Summer Safety Checklist for Parents…From Our Top Paramedic

Attractive young beautiful girl drinking water from plastic bottlesSchool will soon be out, summer will officially be upon us, and the kids will be looking for things to do. All of these things are going to happen soon so it is time to break out the summer safety tip checklist to ensure that we not only have a fun summer but that we also have a safe summer. The two most common emergencies we encounter in summer time are heat related illnesses and water emergencies. Heat related illnesses can range from cramps and dizziness, to fainting and passing out. The key to heat illnesses is to stay vigilant with your kids and hydrate them. If you know they will be outside during the day, then they need to hydrate before, during, and after outside time. Stay aware of the signs of heat problems. Cramps, dizziness, dry red skin, and nausea are just some of the warning signs. If you encounter any of these heat problems with your children, please move them to a cool place with shade or air conditioning, and slowly cool them down with cool towels and water, and if the heat problems are causing your child severe problems, with breathing or blacking out, then call 911 immediately.

Water emergencies can range from falling off a boat to drownings in pools. The key to water safety and children is 100% focus with no distractions. Kids can drown in a very small amount of water and it can happen in what seems like a blink of an eye, so the best strategy is to never let them out of your sight when near or in the water. If your child does not know how to swim then swimming lessons can be a fun summer activity that lasts a lifetime. If you and your children will be on a watercraft of any kind, please remember to wear life-jackets at all times and obey the rules of the water. If your child is going to a summer camp with a pool or traveling to a pool then purchase them their own flotation jacket or shirt to take with them.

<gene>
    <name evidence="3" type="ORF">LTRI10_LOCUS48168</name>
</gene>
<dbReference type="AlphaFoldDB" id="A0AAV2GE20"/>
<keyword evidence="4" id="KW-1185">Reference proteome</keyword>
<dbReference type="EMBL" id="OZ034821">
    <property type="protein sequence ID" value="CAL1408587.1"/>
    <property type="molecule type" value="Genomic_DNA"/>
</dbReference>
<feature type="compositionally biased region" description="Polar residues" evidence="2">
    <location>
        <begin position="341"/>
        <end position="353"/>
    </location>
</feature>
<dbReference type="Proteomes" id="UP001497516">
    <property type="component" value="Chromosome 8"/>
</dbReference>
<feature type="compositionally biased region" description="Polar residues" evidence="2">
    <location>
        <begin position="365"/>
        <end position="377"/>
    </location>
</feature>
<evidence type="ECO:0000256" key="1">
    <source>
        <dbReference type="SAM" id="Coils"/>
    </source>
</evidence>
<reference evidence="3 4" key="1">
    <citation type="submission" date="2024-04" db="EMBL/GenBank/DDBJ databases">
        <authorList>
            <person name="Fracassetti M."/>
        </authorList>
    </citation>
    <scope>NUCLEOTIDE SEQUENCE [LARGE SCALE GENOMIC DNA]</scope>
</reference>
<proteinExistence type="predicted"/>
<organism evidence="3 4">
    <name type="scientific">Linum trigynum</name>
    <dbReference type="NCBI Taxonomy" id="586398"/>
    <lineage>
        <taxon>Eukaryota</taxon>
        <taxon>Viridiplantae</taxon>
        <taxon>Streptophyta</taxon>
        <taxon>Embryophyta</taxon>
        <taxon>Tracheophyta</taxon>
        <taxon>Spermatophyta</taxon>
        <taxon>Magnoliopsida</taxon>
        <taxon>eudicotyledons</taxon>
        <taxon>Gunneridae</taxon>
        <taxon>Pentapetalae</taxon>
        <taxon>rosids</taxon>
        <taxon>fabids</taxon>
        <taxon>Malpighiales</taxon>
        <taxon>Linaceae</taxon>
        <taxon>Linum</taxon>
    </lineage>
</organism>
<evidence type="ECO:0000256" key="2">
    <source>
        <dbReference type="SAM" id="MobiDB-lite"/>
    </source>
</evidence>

If your child is going to camp this summer, please take a little time and do your homework on the camp and its counselors. Finding out things like how many kids will be in the camp, what is the counselor to kid ratio, are all camp staff members certified in CPR, how is the camp set up? Is it near water? Etc. Asking questions like these will let you know how committed the camp is to your child’s safety. If your child is staying home during the summer, the questions are almost the same. Who is watching the child, do they know CPR, can they swim, will they have 100% focus at all times with your child, can they handle an emergency with your child like a fall or something more severe? Having an older sibling stay home and watch a younger one during the summer can both a blessing and gamble, so make sure everyone is clear about what is expected and what to do in an emergency.

The two things we always tell people are

– Nobody is drowning proof, and

– Hydrate hydrate hydrate.

Thank you and have a safe summer.

About the Author

Greg Atwood is a Firefighter /Paramedic in Coral Gables Florida and works for the Coral Gables Fire Rescue. He is an American Heart Association certified instructor in BLS ( Basic Life Support ), ACLS ( Advanced Cardiopulmonary Life Support ), and PALS ( Pediatric Advanced Life Support ). Greg currently lives in Miami Florida with his beautiful wife Alexa and their 2 sons, Connor and Jake. Greg is a former member of the PedSafe Expert team


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